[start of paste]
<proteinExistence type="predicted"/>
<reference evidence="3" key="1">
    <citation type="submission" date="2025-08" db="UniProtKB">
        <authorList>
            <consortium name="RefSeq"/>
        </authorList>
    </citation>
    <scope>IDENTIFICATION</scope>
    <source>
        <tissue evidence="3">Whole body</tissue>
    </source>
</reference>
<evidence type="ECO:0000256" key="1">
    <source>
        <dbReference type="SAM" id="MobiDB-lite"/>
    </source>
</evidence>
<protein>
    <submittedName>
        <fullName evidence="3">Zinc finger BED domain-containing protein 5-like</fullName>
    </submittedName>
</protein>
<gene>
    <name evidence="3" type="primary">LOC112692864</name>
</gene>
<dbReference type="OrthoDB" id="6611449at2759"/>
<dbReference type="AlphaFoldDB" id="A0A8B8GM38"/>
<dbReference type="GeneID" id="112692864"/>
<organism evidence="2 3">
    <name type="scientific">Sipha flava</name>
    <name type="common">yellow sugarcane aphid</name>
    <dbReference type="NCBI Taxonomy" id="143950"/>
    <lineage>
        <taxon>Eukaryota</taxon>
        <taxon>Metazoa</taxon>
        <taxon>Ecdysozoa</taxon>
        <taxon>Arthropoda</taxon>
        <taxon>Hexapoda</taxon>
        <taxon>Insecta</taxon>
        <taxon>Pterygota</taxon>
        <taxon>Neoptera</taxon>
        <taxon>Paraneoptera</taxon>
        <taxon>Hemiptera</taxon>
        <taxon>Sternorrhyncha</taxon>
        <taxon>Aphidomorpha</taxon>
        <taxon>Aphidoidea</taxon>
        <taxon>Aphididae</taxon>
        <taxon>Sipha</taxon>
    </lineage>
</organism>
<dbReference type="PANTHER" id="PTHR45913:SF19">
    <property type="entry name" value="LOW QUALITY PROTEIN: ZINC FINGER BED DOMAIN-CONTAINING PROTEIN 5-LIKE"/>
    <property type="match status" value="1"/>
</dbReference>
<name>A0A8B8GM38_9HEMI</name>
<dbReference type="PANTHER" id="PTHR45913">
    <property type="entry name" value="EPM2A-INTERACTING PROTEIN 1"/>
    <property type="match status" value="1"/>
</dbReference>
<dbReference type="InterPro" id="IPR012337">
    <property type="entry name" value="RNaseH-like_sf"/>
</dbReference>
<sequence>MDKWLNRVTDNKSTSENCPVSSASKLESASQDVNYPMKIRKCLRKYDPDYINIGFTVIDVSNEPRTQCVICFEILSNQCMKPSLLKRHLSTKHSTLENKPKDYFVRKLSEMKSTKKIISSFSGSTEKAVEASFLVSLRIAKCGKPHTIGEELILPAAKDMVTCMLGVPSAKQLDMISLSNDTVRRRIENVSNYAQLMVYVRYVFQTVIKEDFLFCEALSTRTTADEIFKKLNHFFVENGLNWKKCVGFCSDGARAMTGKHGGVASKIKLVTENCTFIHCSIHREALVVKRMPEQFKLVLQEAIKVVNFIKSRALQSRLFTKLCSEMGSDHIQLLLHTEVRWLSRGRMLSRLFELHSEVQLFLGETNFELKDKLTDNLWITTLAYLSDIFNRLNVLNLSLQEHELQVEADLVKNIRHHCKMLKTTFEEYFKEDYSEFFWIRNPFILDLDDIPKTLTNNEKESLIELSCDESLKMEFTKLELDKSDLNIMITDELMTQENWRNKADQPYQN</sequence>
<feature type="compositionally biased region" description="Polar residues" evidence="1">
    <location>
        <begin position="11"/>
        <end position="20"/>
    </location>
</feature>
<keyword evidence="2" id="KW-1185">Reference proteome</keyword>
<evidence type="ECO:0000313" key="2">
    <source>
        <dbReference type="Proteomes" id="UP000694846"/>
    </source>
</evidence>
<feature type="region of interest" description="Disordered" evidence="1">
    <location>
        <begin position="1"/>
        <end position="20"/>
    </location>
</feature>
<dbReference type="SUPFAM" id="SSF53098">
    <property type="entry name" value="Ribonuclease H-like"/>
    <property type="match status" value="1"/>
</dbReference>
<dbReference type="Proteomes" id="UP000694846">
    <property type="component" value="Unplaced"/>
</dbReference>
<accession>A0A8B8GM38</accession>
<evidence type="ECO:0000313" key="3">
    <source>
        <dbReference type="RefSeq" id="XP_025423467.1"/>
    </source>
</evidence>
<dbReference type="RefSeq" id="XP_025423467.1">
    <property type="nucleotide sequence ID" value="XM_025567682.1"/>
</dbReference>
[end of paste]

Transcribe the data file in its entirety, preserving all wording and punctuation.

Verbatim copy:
<proteinExistence type="predicted"/>
<reference evidence="3" key="1">
    <citation type="submission" date="2025-08" db="UniProtKB">
        <authorList>
            <consortium name="RefSeq"/>
        </authorList>
    </citation>
    <scope>IDENTIFICATION</scope>
    <source>
        <tissue evidence="3">Whole body</tissue>
    </source>
</reference>
<evidence type="ECO:0000256" key="1">
    <source>
        <dbReference type="SAM" id="MobiDB-lite"/>
    </source>
</evidence>
<protein>
    <submittedName>
        <fullName evidence="3">Zinc finger BED domain-containing protein 5-like</fullName>
    </submittedName>
</protein>
<gene>
    <name evidence="3" type="primary">LOC112692864</name>
</gene>
<dbReference type="OrthoDB" id="6611449at2759"/>
<dbReference type="AlphaFoldDB" id="A0A8B8GM38"/>
<dbReference type="GeneID" id="112692864"/>
<organism evidence="2 3">
    <name type="scientific">Sipha flava</name>
    <name type="common">yellow sugarcane aphid</name>
    <dbReference type="NCBI Taxonomy" id="143950"/>
    <lineage>
        <taxon>Eukaryota</taxon>
        <taxon>Metazoa</taxon>
        <taxon>Ecdysozoa</taxon>
        <taxon>Arthropoda</taxon>
        <taxon>Hexapoda</taxon>
        <taxon>Insecta</taxon>
        <taxon>Pterygota</taxon>
        <taxon>Neoptera</taxon>
        <taxon>Paraneoptera</taxon>
        <taxon>Hemiptera</taxon>
        <taxon>Sternorrhyncha</taxon>
        <taxon>Aphidomorpha</taxon>
        <taxon>Aphidoidea</taxon>
        <taxon>Aphididae</taxon>
        <taxon>Sipha</taxon>
    </lineage>
</organism>
<dbReference type="PANTHER" id="PTHR45913:SF19">
    <property type="entry name" value="LOW QUALITY PROTEIN: ZINC FINGER BED DOMAIN-CONTAINING PROTEIN 5-LIKE"/>
    <property type="match status" value="1"/>
</dbReference>
<name>A0A8B8GM38_9HEMI</name>
<dbReference type="PANTHER" id="PTHR45913">
    <property type="entry name" value="EPM2A-INTERACTING PROTEIN 1"/>
    <property type="match status" value="1"/>
</dbReference>
<dbReference type="InterPro" id="IPR012337">
    <property type="entry name" value="RNaseH-like_sf"/>
</dbReference>
<sequence>MDKWLNRVTDNKSTSENCPVSSASKLESASQDVNYPMKIRKCLRKYDPDYINIGFTVIDVSNEPRTQCVICFEILSNQCMKPSLLKRHLSTKHSTLENKPKDYFVRKLSEMKSTKKIISSFSGSTEKAVEASFLVSLRIAKCGKPHTIGEELILPAAKDMVTCMLGVPSAKQLDMISLSNDTVRRRIENVSNYAQLMVYVRYVFQTVIKEDFLFCEALSTRTTADEIFKKLNHFFVENGLNWKKCVGFCSDGARAMTGKHGGVASKIKLVTENCTFIHCSIHREALVVKRMPEQFKLVLQEAIKVVNFIKSRALQSRLFTKLCSEMGSDHIQLLLHTEVRWLSRGRMLSRLFELHSEVQLFLGETNFELKDKLTDNLWITTLAYLSDIFNRLNVLNLSLQEHELQVEADLVKNIRHHCKMLKTTFEEYFKEDYSEFFWIRNPFILDLDDIPKTLTNNEKESLIELSCDESLKMEFTKLELDKSDLNIMITDELMTQENWRNKADQPYQN</sequence>
<feature type="compositionally biased region" description="Polar residues" evidence="1">
    <location>
        <begin position="11"/>
        <end position="20"/>
    </location>
</feature>
<keyword evidence="2" id="KW-1185">Reference proteome</keyword>
<evidence type="ECO:0000313" key="2">
    <source>
        <dbReference type="Proteomes" id="UP000694846"/>
    </source>
</evidence>
<feature type="region of interest" description="Disordered" evidence="1">
    <location>
        <begin position="1"/>
        <end position="20"/>
    </location>
</feature>
<dbReference type="SUPFAM" id="SSF53098">
    <property type="entry name" value="Ribonuclease H-like"/>
    <property type="match status" value="1"/>
</dbReference>
<dbReference type="Proteomes" id="UP000694846">
    <property type="component" value="Unplaced"/>
</dbReference>
<accession>A0A8B8GM38</accession>
<evidence type="ECO:0000313" key="3">
    <source>
        <dbReference type="RefSeq" id="XP_025423467.1"/>
    </source>
</evidence>
<dbReference type="RefSeq" id="XP_025423467.1">
    <property type="nucleotide sequence ID" value="XM_025567682.1"/>
</dbReference>